Klid, Bohdan W. 1991. “The Struggle over Mykhailo Hrushevs’kyi: Recent Soviet Polemics,” Canadian Slavonic Papers 33(1): 37-38.


Journal articles published in Cyrillic translate the article title. Do not translate the journal title. Omit place of publication and publisher and give the volume number, if appropriate, and the page numbers of the article. For example:

Lebina, Natalia. 2007. Лебина, Наталия. “Волосы и власть: советский вариант” [Hair and Power: The Soviet Variant], Теория моды: Одежда, тело, культура 4: 119-131.


Reprinted sources provide the original date of publication in brackets. For example:

Kulish, Panteleimon. 1994[1856-57]. Кулиш, Пантелеймон. Записки о Южной Руси [Notes about Southern Rus’]. Київ: Дніпро.


Translated sources provide the name of a translator. For example:

Frazer, James. 1980. Золотая ветвь [Golden Bough], transl. by М.К. Рыклин. Москва: Политиздат.

c. Web sources

Provide the name of the author, title, webpage address AND the date last consulted. For example:

Chernyshov, A. 1992. Чернишов, А. “Современная советская мифология” [Contemporary Soviet Mythology]. Cited by (consulted 7 July, 2008).

Citations in languages other than English which use the Latin alphabet, translate titles, as was done above for Cyrillic.


Social media sources. For example:

Provide the author of the post (the real name if known), followed by a screen name in parentheses. If only the screen name is known, use it in place of the author’s name. Follow with the year. In place of a title, use the title of the post or up to 160 characters, including spaces, in the original title case. Include the type of post, the social media service, and include a description if relevant (photo, video, etc.). Include the date with day, month, and year, and a time stamp if necessary and available. Finally, include the URL. For example:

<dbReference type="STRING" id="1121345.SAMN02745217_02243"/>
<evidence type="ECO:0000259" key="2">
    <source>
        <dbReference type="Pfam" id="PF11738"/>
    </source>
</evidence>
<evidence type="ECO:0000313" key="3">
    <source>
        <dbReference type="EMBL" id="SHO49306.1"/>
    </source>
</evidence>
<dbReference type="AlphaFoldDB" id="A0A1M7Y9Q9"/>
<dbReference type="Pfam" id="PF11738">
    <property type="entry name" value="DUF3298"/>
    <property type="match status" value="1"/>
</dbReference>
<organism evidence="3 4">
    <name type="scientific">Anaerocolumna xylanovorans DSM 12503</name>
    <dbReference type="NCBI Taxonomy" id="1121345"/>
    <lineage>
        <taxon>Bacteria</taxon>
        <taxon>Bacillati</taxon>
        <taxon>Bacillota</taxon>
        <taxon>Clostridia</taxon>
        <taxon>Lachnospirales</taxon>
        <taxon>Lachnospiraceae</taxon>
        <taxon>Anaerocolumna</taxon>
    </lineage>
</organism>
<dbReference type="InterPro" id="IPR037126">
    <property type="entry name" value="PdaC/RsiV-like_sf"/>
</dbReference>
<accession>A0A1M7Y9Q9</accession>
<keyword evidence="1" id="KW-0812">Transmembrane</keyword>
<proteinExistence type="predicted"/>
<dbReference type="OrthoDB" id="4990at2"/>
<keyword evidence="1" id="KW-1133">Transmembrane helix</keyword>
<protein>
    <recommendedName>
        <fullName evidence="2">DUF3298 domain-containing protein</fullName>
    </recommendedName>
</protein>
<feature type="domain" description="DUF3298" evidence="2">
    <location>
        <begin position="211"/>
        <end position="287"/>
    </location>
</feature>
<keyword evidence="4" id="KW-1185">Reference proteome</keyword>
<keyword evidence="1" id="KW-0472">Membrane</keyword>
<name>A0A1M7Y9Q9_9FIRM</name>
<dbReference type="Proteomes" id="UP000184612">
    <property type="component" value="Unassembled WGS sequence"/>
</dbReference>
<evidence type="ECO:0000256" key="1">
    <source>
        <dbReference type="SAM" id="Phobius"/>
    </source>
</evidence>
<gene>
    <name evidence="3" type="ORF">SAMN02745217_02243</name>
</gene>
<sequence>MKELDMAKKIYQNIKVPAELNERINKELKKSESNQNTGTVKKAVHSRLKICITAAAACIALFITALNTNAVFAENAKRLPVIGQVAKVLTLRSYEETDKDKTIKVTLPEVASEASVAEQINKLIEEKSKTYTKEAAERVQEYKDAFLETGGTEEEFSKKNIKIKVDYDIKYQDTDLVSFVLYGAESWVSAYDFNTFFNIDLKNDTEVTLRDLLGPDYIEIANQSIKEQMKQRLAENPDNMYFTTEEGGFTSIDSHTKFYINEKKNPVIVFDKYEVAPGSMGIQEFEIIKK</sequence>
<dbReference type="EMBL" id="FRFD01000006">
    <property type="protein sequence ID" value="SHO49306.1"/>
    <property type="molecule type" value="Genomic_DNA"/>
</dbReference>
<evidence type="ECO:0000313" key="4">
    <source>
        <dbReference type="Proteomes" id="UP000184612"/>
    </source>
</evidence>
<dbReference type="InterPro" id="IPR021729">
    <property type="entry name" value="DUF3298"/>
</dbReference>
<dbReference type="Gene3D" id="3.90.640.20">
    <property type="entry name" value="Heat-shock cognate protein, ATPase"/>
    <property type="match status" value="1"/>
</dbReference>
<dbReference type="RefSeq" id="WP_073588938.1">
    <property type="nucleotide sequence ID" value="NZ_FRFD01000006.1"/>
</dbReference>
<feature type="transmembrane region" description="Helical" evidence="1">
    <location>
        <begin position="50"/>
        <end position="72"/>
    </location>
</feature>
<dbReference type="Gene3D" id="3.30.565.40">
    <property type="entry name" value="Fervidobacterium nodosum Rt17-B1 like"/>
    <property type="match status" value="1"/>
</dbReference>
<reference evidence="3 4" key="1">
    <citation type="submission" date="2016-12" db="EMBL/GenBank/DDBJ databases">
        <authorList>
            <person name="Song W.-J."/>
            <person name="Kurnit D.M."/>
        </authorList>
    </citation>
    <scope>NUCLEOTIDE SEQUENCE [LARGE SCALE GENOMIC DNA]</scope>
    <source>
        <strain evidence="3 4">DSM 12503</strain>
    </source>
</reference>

Real name known:
O’Brien, Conan (@ConanOBrien). 2015. “In honor of Earth Day, I’m recycling my tweets.” Twitter, 22 April 2015, 11:10 a.m.

Real name unknown:
/u/xXAdventXx. 2023. “Advent’s Amazing Advice: The Haunt, A Halloween-Themed One-Shot fully prepped and ready to go!” Reddit, 26 October 2023. https:


Arrange bibliography in alphabetical sequence by author. For authors whose names are in Cyrillic, please go by transliteration when determining alphabetical order. Please use a 3-em dash for subsequent bibliographic references with the same author or editor in lieu of repeating the author or editor's name. 

Book Review Guidelines

Length: 800-1200 words.
Format of entries: Author. Title in italics (series name, if applicable). Place: Publisher, year of publication. Additional features: Notes.
Bibliography. Glossary. Index. (if applicable in the order they appear). Number of pp. Price (cloth). Price (paper). ISBN number for each.

Doe, Jane. Introduction to Slavic Folklore (World Folklore Series). Boston, MA: Slavic Publishing, 2006. Notes. Bibliography. Index.
xv+314. $45.95 (paper). ISBN 0-123-456-789.

If the language is other than English provide a translation of the title. If the author’s name is in Cyrillic, provide a transliteration. Give the publication information in the original language as it appears in the book, do not transliterate.

Give the page number for all direct quotes in parentheses (179-81). No bibliography or footnotes; please incorporate into the text of the review.

Please end your review with your name, affiliation, city, country and email address left-justified

Direct all reviews and inquiries to:
Laura Olson Osterman
Book Review Editor, Folklorica
University of Colorado, Boulder
Germanic and Slavic Languages and Literatures
276 UCB, McKenna 129
Boulder, CO 80309-0276


Transliteration chart

А а A a К к K k Ш ш Sh sh
Б б B b Л л L l Щ щ (B) sht
В в V v М м M m (all others)shch
Ґ ґ G g Н н N n Ъ ъ (B) Ŭ ŭ
Г г (U, BR) H h О о O o (all others) ″
(all others)G g П п P p Ы ы y
Д д D d Р р R r Ь ь
Е е E e С с S s Э э E e (or) Ė ė
Ё ë Ё ë Т т T t Ю ю Iu iu
Є є Ie ie Ћ ћ (S) ć Я я Ia ia
Ж ж Zh zh У у U u    
З з Z z Ў ў Ŭ ŭ    
И и (U) Y y Ф ф F f    
(all others) I i Х х (M, S) h    
I i I i (all others) kh    
Ï ï Ï ï Ц ц Ts ts    
Й й I i Ч ч Ch ch    


B – Bulgarian | BR – Belorusian | M – Macedonian | S – Serbian | U – Ukrainian

Submission Preparation Checklist

All submissions must meet the following requirements.

  • The submission has not been previously published, nor is it before another journal for consideration (or an explanation has been provided in Comments to the Editor).
  • The submission file is in OpenOffice, Microsoft Word, or RTF document file format.
  • Where available, URLs for the references have been provided.
  • The text adheres to the stylistic and bibliographic requirements outlined in the Author Guidelines.
  • The text is double-spaced; uses a 12-point font; employs italics, rather than underlining (except with URL addresses); and all illustrations, figures, and tables are placed within the text at the appropriate points, rather than at the end.